The short answer is probably no. It’s critical to note that the vast majority of hedgehogs are shy and solitary in nature. It is not recommended to keep two together unless they are both females. The only time they come together in the wild is during the mating season. 

If hedgehogs don’t get along, they might fight. This will lead to serious injury. Although it’s been observed that some female hedgehogs like to live with other females. If you get two, make sure they are both females. Two males will generally always lead to aggression. 

two hedgehogs hanging out with their cat friend

Since hedgehogs are solitary in nature, it may be difficult for them to warm up to their owners. As such, give them some space to be alone. That’s just as important as it is to play with them to create a bond. Remember that hedgehogs naturally like to keep to themselves, respect that, and give them time. Talk to them every now and then. They will notice your efforts and see that you care for them.

An interesting note on companionship – hedgehogs and cats, in many cases, coexist fine. They are an interesting pair, but many pet owners of both report that they are just merely indifferent toward each other and nothing more. Sure, the cat might check out the hedgehog, but it typically doesn’t go beyond that. With the spikes, most cats know to stay away and to not mess with them. This way, injury is not a huge issue.

Your Hedgehog’s Nocturnal Nature 

Please keep in mind that your hedgehog is nocturnal. This means they will sleep mostly during the day, so respect its space during that time. This makes it easier for people to care for them if they have a traditional job from 8am-5pm. 

At night, plan some interactions with the hedgehog. Set some time aside to forge that bond. Since hedgehogs are solitary in nature, it will take a while for them to warm up to you. You should expect that they definitely will not come running to you, like a dog would, for quite a long while. 

Remember, even if you want to play with your hedgehog, that doesn’t mean it wants to interact with you. Watch the signs. Is the hedgehog out of its hidden space and in the open? Is it deliberately running to the corners of its cage to get away from your hands? Try not to force any interaction.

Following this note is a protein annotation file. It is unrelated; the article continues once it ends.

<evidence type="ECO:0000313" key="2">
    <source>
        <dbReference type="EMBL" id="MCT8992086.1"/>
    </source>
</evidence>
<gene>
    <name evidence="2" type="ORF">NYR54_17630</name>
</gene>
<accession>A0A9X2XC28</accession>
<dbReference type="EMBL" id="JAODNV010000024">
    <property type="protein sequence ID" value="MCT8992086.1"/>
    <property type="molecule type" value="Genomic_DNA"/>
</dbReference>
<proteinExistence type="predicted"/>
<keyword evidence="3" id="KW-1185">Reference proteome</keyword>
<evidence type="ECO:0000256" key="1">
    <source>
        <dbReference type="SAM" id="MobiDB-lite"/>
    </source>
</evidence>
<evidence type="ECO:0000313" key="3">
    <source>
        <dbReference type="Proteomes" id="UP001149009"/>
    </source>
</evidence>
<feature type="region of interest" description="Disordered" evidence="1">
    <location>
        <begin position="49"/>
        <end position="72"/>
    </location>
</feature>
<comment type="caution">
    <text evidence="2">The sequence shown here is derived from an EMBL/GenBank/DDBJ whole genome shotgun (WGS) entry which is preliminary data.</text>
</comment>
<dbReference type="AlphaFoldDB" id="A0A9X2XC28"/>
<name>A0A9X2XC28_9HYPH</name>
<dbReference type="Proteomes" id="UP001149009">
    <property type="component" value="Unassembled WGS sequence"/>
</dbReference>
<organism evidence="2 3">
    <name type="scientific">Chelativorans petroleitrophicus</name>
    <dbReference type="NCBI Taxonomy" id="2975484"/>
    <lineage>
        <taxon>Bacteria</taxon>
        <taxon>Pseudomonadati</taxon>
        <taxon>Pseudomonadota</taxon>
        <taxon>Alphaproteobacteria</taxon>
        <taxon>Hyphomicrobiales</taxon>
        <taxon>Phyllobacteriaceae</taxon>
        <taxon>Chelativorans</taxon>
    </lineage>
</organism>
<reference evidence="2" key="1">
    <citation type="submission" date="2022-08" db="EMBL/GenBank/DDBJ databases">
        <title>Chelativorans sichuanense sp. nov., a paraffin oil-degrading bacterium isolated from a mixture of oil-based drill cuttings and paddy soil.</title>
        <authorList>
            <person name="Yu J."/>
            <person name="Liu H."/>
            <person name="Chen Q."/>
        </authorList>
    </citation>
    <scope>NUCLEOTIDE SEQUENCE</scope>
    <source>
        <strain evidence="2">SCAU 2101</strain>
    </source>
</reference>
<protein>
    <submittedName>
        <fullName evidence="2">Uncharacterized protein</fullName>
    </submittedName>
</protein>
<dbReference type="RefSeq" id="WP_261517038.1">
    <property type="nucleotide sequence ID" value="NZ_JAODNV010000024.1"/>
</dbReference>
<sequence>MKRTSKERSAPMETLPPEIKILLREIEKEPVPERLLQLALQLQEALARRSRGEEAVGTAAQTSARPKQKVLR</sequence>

Amusing Hedgehog Habits

Owning a hedgehog, like many other pets, can be quite amusing at times. Hedgehogs self-anoint and tube. If you have not heard these terms before, you may likely have seen a hedgehog video doing one of these things.

Self-Anointing

So what is self-anointing, you ask? Picture this. Your hedgehog is going about his or her day then stops suddenly. It backs up, twists its body, foams at the mouth like it has rabies, and licks the foam to douse the spine. It might catch you off guard, but it’s completely normal.

While it is debated why hedgehogs self-anoint, there are two more popular held theories. Some scientists think it’s a form of self-camouflage to cover up their scent with the new aroma in an environment. Like the spikes on its spine, self-anointing could be a self-defense mechanism. Others think they cover themselves because they like the smell, and it acts as a perfume. Some have been observed eating dog treats and self-anointing with those.

Tubing

A common favorite toy among hedgehogs is tube tunnels. Since they like ‘tubing,’ it is almost an essential item to have. I would only recommend letting them play with items like this that they can get their head stuck in when you are around. I would not recommend leaving them in their cage for them while unattended! They love to explore. While there are some of these out there that you can purchase, an empty paper towel or toilet paper roll works every bit as well! 

There are plenty of videos online explaining tubing in more depth. Owners of hedgehogs buy tiny, lean tubes so their pets can stick their heads through. The hedgehogs knowingly get their heads stuck for long periods.